The Dhaka cafe terror attack victims, especially women, were brutally tortured before being killed by the militants on the fateful night of 1 July at the Holey Artisan Bakery in the Gulshan neighbourhood in the capital, the post-mortem reports show. Indian national Tarishi Jain was reportedly subjected to the maximum torture among the 10 female victims, with signs of about 30 to 40 stabbings all over her body.

Doctors who performed the post-mortems said seven of the 20 victims were shot dead, but everyone else was either hacked or stabbed to death. The nine Italian victims were also subjected to slow and torturous death by the terrorists.

The post-mortem reports found that even after the Indian student was dead, the militants hacked her body with a sharp machete and stabbed her hands, belly and chest up to 40 times with knives. The attackers did not even spare seven-month pregnant Maria Riboli of Italy, who too was killed brutally despite her physical condition. She reportedly pleaded with the attackers to let her go, yet they killed her. Among the victims were two Bangladeshi women – Ishrat Akhond and Abinta Kabir. Their post-mortem reports also show torture and a number of stab injuries on their bodies. In a more brutal assault, the militants even smashed Akhond's head after killing her, the Dhaka Tribune reported.

The inquest reports found torture signs on the bodies of some male victims, with body parts severed and heads cut into pieces – a style typical of the Islamic State (Isis) that had claimed responsibility for the siege. However, the Bangladesh administration has blamed local banned jihadi outfit Jamaeytul Mujahdeen Bangladesh (JMB) for the attack.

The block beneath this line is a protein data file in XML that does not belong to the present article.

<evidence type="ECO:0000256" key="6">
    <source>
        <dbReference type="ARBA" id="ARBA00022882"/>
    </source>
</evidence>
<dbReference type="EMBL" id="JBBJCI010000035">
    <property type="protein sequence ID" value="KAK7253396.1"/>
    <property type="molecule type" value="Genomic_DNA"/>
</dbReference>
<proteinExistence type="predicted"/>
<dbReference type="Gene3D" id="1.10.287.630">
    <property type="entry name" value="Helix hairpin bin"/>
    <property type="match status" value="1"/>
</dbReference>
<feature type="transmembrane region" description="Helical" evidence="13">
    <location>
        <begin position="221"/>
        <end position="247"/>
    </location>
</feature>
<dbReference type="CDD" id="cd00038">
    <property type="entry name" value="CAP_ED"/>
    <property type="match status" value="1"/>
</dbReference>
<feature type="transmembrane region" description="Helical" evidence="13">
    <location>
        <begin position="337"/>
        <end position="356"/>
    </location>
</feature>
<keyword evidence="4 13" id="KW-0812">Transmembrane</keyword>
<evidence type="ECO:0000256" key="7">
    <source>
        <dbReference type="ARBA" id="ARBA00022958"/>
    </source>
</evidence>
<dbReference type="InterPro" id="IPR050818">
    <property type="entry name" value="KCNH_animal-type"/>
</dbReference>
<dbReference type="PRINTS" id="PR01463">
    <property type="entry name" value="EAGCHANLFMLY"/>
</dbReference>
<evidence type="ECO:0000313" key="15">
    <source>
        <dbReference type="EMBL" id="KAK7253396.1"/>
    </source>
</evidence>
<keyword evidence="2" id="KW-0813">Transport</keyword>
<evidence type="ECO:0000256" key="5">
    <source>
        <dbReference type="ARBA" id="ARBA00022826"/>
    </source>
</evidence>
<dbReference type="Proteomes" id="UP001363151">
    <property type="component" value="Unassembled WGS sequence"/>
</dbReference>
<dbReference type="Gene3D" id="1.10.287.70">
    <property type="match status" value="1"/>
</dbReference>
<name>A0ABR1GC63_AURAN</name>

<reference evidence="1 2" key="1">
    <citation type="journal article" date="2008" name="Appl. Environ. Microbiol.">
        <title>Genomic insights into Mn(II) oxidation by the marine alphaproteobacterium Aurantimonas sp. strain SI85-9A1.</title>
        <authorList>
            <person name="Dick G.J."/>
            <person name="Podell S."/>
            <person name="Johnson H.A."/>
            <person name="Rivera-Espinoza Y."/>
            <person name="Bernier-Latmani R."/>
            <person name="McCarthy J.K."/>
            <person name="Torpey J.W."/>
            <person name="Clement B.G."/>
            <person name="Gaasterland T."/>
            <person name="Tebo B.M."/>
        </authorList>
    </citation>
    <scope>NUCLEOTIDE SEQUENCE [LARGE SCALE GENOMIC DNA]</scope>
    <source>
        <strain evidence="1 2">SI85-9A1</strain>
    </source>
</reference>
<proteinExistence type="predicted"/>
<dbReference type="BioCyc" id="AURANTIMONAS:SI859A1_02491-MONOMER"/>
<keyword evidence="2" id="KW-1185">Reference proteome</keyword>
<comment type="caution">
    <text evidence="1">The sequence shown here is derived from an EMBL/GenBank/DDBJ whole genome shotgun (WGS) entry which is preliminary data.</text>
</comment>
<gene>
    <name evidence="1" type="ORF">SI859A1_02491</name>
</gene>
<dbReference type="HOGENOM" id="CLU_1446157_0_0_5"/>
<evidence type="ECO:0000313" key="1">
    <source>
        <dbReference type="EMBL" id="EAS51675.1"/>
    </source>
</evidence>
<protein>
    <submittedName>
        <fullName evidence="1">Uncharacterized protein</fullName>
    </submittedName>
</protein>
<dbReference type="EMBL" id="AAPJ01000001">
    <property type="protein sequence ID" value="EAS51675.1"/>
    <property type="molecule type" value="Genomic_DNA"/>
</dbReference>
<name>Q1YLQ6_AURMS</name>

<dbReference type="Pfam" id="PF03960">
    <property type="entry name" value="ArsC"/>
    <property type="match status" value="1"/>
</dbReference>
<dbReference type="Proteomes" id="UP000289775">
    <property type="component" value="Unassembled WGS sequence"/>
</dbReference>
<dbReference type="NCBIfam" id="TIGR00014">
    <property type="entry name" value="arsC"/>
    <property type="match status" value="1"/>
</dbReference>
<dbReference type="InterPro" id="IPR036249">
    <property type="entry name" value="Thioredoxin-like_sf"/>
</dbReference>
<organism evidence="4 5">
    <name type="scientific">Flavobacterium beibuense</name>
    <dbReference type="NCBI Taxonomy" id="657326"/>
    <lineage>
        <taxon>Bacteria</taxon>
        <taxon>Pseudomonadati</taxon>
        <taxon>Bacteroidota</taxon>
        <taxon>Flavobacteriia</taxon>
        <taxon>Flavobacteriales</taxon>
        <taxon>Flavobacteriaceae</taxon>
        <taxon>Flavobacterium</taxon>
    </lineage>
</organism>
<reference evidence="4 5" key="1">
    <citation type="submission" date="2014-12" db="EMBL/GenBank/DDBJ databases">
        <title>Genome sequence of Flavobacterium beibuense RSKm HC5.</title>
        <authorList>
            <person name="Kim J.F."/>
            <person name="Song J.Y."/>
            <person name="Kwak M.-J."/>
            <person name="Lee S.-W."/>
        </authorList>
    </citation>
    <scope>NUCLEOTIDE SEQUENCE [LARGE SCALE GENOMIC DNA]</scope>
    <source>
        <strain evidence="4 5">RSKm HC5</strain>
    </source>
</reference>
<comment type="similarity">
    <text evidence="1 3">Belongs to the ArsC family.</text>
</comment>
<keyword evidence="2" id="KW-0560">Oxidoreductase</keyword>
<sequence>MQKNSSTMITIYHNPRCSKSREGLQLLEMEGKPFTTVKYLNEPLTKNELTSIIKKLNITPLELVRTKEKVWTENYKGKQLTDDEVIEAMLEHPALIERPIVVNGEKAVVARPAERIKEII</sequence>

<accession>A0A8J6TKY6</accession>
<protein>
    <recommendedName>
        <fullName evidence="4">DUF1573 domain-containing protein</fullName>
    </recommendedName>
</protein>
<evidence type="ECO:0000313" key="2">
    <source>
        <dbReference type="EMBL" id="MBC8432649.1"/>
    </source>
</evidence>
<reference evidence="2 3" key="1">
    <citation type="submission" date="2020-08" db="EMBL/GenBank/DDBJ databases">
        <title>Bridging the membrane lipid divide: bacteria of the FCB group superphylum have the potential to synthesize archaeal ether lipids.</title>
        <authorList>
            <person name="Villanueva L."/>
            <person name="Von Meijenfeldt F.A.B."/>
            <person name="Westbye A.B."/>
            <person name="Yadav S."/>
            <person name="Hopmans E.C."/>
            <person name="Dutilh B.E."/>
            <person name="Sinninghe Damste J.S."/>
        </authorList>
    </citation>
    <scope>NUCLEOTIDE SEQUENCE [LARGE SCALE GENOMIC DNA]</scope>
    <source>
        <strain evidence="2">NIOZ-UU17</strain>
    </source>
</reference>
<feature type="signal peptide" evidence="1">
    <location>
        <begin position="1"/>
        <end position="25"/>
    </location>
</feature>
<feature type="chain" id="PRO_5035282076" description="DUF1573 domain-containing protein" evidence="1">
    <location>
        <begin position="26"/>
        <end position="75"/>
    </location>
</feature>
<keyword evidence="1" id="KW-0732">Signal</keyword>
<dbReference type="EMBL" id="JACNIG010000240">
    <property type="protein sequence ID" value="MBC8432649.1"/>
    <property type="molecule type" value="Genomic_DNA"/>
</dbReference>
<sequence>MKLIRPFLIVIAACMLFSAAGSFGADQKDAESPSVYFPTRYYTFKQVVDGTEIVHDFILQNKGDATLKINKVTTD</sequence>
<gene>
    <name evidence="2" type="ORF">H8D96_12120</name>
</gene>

A recent Dhaka Tribune report said investigators involved in the Dhaka cafe attack case claimed to have identified the mastermind, but did not reveal his name. They only said that the kingpin had fled to India at least seven months ago after finalising the plan for the cafe siege and that he is now hiding in West Bengal, the eastern Indian state that shares a border with Bangladesh.

The investigators were also reported to have said that the attack was a joint operation by members of three banned militant groups – JMB, Hizb ut-Tahrir and Ansarullah Bangla who have all vowed to establish an Islamic caliphate in the country.

Meanwhile, the Counter-Terrorism and Transnational Crimes (CTTC) unit has written to Dhaka Medical College Hospital's forensic department asking them to see if the attackers were under the influence of any drugs that made them resort to brutality. Assistant Professor Sohel Mahmud of the medical college has said they are studying food samples collected from the liver, kidney and stomach of the attackers. He said that they will have a report next week while the post-mortem reports on the attackers would be finalised within two days.